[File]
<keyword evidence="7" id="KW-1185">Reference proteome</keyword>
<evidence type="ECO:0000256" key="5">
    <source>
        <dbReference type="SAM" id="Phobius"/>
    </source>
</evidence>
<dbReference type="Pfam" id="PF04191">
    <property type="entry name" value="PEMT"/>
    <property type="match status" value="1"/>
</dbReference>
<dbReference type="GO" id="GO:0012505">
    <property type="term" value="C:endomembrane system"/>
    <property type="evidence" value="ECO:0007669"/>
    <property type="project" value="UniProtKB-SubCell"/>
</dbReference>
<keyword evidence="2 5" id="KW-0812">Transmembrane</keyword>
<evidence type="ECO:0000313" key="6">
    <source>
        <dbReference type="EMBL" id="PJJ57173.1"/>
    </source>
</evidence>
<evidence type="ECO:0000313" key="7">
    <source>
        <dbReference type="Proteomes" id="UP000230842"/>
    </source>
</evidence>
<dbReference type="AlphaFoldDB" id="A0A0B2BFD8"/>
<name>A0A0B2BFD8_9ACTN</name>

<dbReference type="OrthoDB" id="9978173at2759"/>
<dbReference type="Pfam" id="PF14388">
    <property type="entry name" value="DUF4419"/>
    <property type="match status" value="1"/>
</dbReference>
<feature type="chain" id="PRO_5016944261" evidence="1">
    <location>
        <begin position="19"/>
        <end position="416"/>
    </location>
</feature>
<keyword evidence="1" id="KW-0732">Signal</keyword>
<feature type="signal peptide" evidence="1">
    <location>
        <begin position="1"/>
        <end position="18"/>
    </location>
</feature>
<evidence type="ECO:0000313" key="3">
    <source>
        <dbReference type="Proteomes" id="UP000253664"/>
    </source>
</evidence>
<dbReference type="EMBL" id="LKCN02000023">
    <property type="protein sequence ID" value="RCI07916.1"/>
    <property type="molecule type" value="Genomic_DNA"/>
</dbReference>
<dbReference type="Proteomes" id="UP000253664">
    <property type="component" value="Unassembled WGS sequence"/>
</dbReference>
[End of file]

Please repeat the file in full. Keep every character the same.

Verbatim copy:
<keyword evidence="7" id="KW-1185">Reference proteome</keyword>
<evidence type="ECO:0000256" key="5">
    <source>
        <dbReference type="SAM" id="Phobius"/>
    </source>
</evidence>
<dbReference type="Pfam" id="PF04191">
    <property type="entry name" value="PEMT"/>
    <property type="match status" value="1"/>
</dbReference>
<dbReference type="GO" id="GO:0012505">
    <property type="term" value="C:endomembrane system"/>
    <property type="evidence" value="ECO:0007669"/>
    <property type="project" value="UniProtKB-SubCell"/>
</dbReference>
<keyword evidence="2 5" id="KW-0812">Transmembrane</keyword>
<evidence type="ECO:0000313" key="6">
    <source>
        <dbReference type="EMBL" id="PJJ57173.1"/>
    </source>
</evidence>
<evidence type="ECO:0000313" key="7">
    <source>
        <dbReference type="Proteomes" id="UP000230842"/>
    </source>
</evidence>
<dbReference type="AlphaFoldDB" id="A0A0B2BFD8"/>
<name>A0A0B2BFD8_9ACTN</name>

<dbReference type="OrthoDB" id="9978173at2759"/>
<dbReference type="Pfam" id="PF14388">
    <property type="entry name" value="DUF4419"/>
    <property type="match status" value="1"/>
</dbReference>
<feature type="chain" id="PRO_5016944261" evidence="1">
    <location>
        <begin position="19"/>
        <end position="416"/>
    </location>
</feature>
<keyword evidence="1" id="KW-0732">Signal</keyword>
<feature type="signal peptide" evidence="1">
    <location>
        <begin position="1"/>
        <end position="18"/>
    </location>
</feature>
<evidence type="ECO:0000313" key="3">
    <source>
        <dbReference type="Proteomes" id="UP000253664"/>
    </source>
</evidence>
<dbReference type="EMBL" id="LKCN02000023">
    <property type="protein sequence ID" value="RCI07916.1"/>
    <property type="molecule type" value="Genomic_DNA"/>
</dbReference>
<dbReference type="Proteomes" id="UP000253664">
    <property type="component" value="Unassembled WGS sequence"/>
</dbReference>